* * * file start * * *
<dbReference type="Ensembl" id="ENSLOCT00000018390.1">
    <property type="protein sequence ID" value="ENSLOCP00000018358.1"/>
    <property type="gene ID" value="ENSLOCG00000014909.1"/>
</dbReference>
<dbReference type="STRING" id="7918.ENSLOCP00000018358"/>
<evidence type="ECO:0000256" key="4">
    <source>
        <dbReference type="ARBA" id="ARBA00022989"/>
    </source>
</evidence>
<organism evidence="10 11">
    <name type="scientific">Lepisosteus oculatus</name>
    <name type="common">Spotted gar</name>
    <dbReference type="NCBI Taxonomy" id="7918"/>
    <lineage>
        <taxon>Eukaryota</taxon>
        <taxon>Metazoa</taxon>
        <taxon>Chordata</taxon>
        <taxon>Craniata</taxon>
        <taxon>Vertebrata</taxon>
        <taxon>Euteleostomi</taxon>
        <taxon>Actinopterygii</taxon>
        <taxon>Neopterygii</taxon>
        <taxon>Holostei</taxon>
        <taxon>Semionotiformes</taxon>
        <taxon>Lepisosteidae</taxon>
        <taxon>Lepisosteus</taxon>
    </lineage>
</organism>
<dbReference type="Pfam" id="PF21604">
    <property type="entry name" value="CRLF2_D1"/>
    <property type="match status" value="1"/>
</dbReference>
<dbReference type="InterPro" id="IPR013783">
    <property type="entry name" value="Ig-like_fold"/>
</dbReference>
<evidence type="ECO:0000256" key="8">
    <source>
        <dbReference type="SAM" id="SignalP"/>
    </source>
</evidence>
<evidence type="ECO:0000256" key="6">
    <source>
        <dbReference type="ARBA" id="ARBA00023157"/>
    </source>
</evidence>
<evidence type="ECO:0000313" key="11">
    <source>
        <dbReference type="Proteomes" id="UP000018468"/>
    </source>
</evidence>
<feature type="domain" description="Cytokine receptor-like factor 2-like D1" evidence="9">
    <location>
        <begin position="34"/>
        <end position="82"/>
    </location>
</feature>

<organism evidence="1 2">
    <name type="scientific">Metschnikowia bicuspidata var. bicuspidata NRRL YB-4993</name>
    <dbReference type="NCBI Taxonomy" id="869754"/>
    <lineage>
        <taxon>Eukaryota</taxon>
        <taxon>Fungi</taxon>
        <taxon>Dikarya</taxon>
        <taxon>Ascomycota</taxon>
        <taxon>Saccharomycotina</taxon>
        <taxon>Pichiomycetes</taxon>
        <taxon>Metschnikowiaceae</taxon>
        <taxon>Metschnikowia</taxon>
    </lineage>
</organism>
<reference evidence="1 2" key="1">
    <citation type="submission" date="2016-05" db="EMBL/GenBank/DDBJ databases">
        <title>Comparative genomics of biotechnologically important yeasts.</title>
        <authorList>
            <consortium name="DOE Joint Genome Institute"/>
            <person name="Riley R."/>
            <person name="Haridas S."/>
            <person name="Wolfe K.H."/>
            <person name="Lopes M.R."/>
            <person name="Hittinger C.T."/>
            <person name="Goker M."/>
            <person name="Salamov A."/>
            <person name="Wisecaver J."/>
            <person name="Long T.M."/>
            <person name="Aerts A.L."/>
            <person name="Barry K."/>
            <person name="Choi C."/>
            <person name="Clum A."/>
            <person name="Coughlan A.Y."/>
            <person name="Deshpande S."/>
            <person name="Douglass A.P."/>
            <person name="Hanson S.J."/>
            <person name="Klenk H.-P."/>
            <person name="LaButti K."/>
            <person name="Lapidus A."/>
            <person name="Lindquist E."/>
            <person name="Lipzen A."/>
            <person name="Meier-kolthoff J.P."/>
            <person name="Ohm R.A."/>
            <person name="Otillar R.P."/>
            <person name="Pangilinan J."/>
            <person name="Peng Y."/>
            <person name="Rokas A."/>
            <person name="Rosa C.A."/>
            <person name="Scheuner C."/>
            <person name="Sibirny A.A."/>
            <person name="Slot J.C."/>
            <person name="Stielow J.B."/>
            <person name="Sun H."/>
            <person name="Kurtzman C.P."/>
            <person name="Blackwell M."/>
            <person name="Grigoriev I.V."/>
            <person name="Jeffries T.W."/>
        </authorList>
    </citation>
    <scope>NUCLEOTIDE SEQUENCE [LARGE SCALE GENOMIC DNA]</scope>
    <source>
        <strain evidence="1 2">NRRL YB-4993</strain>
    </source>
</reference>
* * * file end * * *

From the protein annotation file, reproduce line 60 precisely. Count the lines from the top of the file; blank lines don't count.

    <dbReference type="NCBI Taxonomy" id="869754"/>